If the economy is weakening, it is not yet showing up in the labor market.
Initial claims for state unemployment benefits rose 4,000 to a seasonally adjusted 219,000 for the week ended September 18, the Labor Department said on Thursday. The prior week was revised upward by 2,000 claims to 215,000.
Economists had forecast 216,000 jobless claims for the week.
Claims can be volatile week to week. Economists prefer to look at the four-week moving average as a more reliable gauge for the health of the labor market. This ticked up by just 500 claims to 212,500.
Jobless claims are a proxy for layoffs. They have been closely watched as trade tensions with China have escalated for signs that tariffs could be hurting U.S. workers. The low level of claims suggests that businesses are not laying off workers because of trade tensions.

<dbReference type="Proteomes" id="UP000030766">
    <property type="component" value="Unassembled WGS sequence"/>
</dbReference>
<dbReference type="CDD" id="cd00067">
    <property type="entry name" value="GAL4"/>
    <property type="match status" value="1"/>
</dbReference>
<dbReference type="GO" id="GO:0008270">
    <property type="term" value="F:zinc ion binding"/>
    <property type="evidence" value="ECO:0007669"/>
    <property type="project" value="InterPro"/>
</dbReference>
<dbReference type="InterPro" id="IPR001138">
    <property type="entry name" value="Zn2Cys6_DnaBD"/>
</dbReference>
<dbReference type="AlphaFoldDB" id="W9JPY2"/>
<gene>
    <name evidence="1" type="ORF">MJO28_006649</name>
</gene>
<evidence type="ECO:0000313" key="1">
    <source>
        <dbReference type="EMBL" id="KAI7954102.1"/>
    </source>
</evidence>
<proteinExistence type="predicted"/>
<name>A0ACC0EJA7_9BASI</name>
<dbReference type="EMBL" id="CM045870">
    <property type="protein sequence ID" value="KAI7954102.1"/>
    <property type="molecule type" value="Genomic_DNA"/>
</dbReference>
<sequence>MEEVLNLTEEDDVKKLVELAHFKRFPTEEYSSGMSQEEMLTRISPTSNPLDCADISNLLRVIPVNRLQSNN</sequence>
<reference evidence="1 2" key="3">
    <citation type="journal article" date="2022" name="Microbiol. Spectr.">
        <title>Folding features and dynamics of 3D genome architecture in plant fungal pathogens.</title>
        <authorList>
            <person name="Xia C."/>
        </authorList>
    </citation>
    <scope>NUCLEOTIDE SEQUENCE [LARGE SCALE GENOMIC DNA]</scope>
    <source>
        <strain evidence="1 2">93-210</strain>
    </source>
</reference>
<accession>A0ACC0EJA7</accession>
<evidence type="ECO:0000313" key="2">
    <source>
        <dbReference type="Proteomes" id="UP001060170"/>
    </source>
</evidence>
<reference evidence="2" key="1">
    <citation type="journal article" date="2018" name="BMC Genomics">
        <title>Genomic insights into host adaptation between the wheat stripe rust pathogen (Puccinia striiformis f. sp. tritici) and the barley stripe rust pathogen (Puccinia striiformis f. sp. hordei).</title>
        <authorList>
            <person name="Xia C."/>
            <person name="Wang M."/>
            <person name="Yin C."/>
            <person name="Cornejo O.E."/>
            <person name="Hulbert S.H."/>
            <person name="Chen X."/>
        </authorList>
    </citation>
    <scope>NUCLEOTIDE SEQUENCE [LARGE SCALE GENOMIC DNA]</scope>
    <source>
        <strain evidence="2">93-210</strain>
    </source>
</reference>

This week’s claims also suggest that the ongoing strike by General Motors employees has not triggered layoffs. Striking workers are not eligible for unemployment but there was some fear that the strike could force some parts suppliers to lay-off workers.
Continuing claims, which are reported with a week delay, fell 5,000 to 1.65 million for the week ended September 21. These represent people claiming unemployment benefits after their initial week of claims.
Many analysts blame the recent volatility of the stock market on fears that the U.S. economy could be slowing more than previously thought, perhaps even flirting with recession. Survey data released this week by the Institute for Supply Management indicated that the manufacturing sector unexpectedly contracted for the second consecutive month in September. A separate report on non-manufacturing from the ISM, set to be released later Thursday, will indicate whether this sluggishness has spread to the services side of the economy.